The Golden Rule of Real Estate Negotiations (When Purchasing)

September 8, 2011

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<drum roll please>

Begin with a goal in mind!

Far too often when representing buyers, it becomes apparent that people are inclined to let their emotions get the best of them during negotiations; and as a result of  these emotions, they are often ready to make quick or irrational moves that can prove quite costly in at the end of the day. One would like to think that buying a home is a process based on logic (i.e – it’s priced right, has the 3 bedrooms we need, etc.) when in reality, most decisions to buy or sell are a result of emotional reactions, usually the “feeling” that the individual gets from the home.

Since things like wonderful landscaping, a great basement rec room, backyard pool, etc can subconsciously cause an excited buyer to think “What’s $15,000 more, I love it!” (and can cloud our judgement, preventing us from thinking logically about what $15,000 really means), I say that you should always begin with your negotiations with this three step plan that if followed, should allow you to make more informed decisions.

1) Have your REALTOR present to you the final sale price of similar properties in the area for a period of the last 6 months to a year (depending on volatility in your market), as well as any active listings that are close comparisons.  It is important that your agent does detailed research into things like square footage, upgrades, property taxes, age mechanical of systems, etc., so that you can compare apples to apples – you don’t want to make a large financial decision based on a sweeping search such as ” sold south end bungalows in the last year”, the more specific your search is, the better off you are.

2) From the data your agent has compiled, you should be able to come up with an anticipated selling range for homes similar to the one you are considering, this will usually be presented to you in a range such as $270,000-$285,0000. In conjunction with any other information you might know about the sellers motivation, previous offers, market activity, etc – you should come up with a maximum purchase price for the home. That way, before you have the opportunity to let the negotiations get heated, you know that you will not pay more than “$X”. Oddly enough, you will find that a lot of the stress and anxiety is taken out of the process when you have decided your limit ahead of time.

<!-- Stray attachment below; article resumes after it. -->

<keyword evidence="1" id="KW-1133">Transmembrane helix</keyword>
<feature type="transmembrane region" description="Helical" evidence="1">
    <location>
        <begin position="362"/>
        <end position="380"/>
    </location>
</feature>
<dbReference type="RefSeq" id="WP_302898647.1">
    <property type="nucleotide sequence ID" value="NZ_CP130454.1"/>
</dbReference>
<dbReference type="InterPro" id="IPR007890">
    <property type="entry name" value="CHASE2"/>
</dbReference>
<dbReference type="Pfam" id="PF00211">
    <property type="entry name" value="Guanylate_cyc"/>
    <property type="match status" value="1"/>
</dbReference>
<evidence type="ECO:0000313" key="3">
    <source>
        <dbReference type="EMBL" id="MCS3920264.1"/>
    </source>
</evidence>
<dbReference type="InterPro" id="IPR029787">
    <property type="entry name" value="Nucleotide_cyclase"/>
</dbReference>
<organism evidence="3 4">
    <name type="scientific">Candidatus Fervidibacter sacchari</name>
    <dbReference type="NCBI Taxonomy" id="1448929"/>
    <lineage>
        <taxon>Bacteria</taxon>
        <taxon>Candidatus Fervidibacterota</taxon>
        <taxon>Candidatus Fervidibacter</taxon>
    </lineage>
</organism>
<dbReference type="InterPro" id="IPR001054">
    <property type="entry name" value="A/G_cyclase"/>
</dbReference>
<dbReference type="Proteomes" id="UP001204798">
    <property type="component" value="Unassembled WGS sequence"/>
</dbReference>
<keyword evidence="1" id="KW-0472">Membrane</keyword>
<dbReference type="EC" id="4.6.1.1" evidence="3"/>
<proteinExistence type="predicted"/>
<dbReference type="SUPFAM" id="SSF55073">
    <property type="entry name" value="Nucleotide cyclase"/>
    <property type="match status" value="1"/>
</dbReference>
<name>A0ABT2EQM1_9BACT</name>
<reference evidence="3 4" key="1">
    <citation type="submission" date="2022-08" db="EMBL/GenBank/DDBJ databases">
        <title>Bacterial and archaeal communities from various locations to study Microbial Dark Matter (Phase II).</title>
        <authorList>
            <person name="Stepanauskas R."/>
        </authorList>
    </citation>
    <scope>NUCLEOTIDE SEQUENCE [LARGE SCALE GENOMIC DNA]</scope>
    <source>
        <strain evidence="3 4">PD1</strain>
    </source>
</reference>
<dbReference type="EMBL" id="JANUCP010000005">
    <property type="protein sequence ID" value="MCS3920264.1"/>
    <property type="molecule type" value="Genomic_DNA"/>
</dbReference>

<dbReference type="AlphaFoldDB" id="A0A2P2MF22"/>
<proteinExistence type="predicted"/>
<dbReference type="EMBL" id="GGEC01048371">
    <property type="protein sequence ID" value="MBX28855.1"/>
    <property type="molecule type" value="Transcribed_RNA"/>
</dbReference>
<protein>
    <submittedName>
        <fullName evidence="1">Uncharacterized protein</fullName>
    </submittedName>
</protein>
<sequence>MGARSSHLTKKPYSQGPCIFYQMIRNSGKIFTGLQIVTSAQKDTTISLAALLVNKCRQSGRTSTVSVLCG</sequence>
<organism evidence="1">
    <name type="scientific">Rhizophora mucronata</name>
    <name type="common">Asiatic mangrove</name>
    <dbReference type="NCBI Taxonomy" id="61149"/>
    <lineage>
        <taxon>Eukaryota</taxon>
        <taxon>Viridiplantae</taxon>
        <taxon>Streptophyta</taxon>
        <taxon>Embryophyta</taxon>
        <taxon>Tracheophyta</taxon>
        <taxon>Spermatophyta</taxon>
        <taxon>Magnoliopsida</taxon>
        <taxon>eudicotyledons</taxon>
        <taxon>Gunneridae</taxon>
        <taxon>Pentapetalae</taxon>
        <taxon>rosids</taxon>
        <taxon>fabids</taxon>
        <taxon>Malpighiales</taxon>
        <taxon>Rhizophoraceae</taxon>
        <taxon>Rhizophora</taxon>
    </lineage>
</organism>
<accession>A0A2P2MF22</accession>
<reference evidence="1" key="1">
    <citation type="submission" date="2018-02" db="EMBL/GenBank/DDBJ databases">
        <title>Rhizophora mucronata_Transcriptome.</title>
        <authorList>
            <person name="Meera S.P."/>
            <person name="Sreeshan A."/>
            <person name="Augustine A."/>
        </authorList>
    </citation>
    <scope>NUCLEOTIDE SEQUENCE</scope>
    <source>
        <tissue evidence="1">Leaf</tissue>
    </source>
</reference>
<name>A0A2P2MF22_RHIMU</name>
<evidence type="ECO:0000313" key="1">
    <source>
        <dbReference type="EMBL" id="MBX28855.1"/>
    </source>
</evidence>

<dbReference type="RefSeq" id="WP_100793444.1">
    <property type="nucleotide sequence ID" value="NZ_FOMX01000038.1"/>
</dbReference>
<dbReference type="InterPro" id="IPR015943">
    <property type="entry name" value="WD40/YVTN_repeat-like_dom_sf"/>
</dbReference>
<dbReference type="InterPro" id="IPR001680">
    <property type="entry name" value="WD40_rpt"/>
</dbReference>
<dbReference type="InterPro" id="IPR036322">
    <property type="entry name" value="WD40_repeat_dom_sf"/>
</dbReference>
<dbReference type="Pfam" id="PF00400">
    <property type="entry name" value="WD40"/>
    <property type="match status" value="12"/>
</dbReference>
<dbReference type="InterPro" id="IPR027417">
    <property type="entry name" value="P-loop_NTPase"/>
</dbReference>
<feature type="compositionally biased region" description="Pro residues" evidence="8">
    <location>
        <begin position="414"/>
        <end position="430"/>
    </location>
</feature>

3) Although “price” is arguably one of the most important terms when purchasing a home, it is certainly not the only important term – other things like closing dates, inclusions etc., can also have an immense impact on the transaction and how it plays out for you as the purchaser. You should also do your best to assign a value to the rest of the list of things you are aiming for in the transaction, for example: If you are renting a property where you need to give notice to the landlord that you are leaving, perhaps a closing at the beginning of a month would be best for you so you avoid paying further rent. If the seller insists that he/she wants a closing in the middle of the month, and as a result you incur additional rent costs, then logically, perhaps you are only willing to offer a purchase price that is less whatever half a month’s rent is.

I can’t stress the importance of laying out a blueprint of all of your goals, wants and needs ranked in priority before you start negotiations. This is merely a guideline and like any good theory, does not fit every scenario (i.e – multiple offer situation) but I hope it will assist you in finding the balance between emotions and logic when negotiating the best possible terms of your purchase.

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About Brendan

Brendan Clemmens of Royal LePage First Contact Realty is a residential real estate agent in Barrie that provides value added service to all of his clients. Brendan can help you with all of your real estate needs but has a specific focus on helpin g young families and investors.

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